Sometimes it will be clear that an act of self-harm was intended as suicide. However, it is often not easy to categorise the behaviour into suicidal or non-suicidal; motivations may be mixed and (where acts are repeated) suicidal intent may vary over time. Those who self-harm have a 100-fold increase in the risk of suicide in the following year compared with those who do not (about 1% per year as opposed to 0.01% per year). Sometimes, however, the act of self-harm reduces suicidal urges in the short-term by reducing tension. Like depression, drug addiction and being a loner, self-harm is a factor that should alert prison staff to the possible risk of suicide.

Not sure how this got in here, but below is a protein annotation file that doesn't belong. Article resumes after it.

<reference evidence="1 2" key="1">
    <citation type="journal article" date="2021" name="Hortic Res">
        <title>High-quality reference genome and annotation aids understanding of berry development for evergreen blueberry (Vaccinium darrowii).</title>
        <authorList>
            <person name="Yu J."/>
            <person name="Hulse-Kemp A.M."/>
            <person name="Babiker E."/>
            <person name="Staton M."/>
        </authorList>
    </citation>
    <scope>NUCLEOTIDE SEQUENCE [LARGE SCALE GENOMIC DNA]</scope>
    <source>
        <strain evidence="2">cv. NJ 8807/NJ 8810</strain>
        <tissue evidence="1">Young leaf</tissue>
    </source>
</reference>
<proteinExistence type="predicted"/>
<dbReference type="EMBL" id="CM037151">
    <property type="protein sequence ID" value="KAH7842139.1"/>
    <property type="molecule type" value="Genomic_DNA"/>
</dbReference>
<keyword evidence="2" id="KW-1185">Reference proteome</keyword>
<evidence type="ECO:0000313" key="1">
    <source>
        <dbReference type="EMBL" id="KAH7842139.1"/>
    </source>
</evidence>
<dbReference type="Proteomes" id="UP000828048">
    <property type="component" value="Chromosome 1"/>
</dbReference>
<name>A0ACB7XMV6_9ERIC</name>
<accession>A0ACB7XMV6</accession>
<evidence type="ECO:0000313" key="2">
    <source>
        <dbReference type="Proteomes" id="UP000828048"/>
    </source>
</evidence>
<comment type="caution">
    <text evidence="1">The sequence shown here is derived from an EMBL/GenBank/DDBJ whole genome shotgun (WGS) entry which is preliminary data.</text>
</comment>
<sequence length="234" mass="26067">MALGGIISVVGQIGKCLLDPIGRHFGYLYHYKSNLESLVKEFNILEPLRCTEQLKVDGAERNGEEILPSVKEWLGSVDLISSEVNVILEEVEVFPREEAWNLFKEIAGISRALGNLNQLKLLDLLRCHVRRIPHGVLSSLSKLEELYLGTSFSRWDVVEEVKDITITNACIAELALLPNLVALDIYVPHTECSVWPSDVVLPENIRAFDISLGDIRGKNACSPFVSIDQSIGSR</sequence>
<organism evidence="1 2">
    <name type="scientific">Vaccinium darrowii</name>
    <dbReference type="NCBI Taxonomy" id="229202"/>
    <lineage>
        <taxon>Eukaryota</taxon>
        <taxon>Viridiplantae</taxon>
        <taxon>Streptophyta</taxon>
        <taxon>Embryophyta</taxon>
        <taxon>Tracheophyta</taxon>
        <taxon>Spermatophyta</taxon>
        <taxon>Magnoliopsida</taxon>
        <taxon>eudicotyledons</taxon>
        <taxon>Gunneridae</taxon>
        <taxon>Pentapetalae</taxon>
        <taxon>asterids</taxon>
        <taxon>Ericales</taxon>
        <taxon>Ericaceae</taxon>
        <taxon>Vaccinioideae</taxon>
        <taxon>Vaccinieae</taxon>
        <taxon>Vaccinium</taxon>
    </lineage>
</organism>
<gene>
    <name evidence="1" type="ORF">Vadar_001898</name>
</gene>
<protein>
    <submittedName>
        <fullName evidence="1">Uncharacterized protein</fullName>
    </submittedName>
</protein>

Self-harm occurs for a variety of reasons, eg to escape from overwhelming emotions, to release tension, to cause physical pain, which reduces emotional distress, to punish oneself or to show others the emotional pain which cannot be expressed in words. (ref 2) Occasionally, inmates will copy the behaviour of others, having been told by them that cutting helps to defuse emotional pain. Self-harm may sometimes be a symptom of a mental illness (eg the requirement to self-mutilate or jump off a balcony may be part of a psychotic patient’s delusion) or it may occur during withdrawal from drugs, particularly amphetamines. Self-harm is only seldom and never exclusively caused by a wish to get attention or for manipulative reasons. It should always be taken as representing an important emotional need.

People who self-injure repeatedly may have some or all of the following factors in their lives.

  • Predisposing: problems in childhood (physical or sexual abuse, (ref 3) bullying or poor self-esteem), adult experiences of victimisation.
  • Coexisting problems: eating disorders, alcohol and drug abuse, depression, paranoid ideas, low self-esteem, poor social skills.